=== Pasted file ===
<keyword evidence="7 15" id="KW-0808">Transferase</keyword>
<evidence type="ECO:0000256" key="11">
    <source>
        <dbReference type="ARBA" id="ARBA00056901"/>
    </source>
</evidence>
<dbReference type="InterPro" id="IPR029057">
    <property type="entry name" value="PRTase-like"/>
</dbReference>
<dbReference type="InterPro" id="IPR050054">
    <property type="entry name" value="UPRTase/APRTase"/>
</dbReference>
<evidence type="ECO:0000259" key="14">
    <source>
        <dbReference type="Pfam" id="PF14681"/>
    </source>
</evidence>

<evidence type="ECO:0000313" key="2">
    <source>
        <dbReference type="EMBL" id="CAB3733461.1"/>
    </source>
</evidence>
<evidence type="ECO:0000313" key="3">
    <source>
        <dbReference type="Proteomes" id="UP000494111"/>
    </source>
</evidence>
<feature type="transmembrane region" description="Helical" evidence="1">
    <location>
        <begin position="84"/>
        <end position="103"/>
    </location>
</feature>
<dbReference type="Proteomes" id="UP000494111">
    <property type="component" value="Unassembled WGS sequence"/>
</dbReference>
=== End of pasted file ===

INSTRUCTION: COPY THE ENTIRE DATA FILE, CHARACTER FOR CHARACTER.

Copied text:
<keyword evidence="7 15" id="KW-0808">Transferase</keyword>
<evidence type="ECO:0000256" key="11">
    <source>
        <dbReference type="ARBA" id="ARBA00056901"/>
    </source>
</evidence>
<dbReference type="InterPro" id="IPR029057">
    <property type="entry name" value="PRTase-like"/>
</dbReference>
<dbReference type="InterPro" id="IPR050054">
    <property type="entry name" value="UPRTase/APRTase"/>
</dbReference>
<evidence type="ECO:0000259" key="14">
    <source>
        <dbReference type="Pfam" id="PF14681"/>
    </source>
</evidence>

<evidence type="ECO:0000313" key="2">
    <source>
        <dbReference type="EMBL" id="CAB3733461.1"/>
    </source>
</evidence>
<evidence type="ECO:0000313" key="3">
    <source>
        <dbReference type="Proteomes" id="UP000494111"/>
    </source>
</evidence>
<feature type="transmembrane region" description="Helical" evidence="1">
    <location>
        <begin position="84"/>
        <end position="103"/>
    </location>
</feature>
<dbReference type="Proteomes" id="UP000494111">
    <property type="component" value="Unassembled WGS sequence"/>
</dbReference>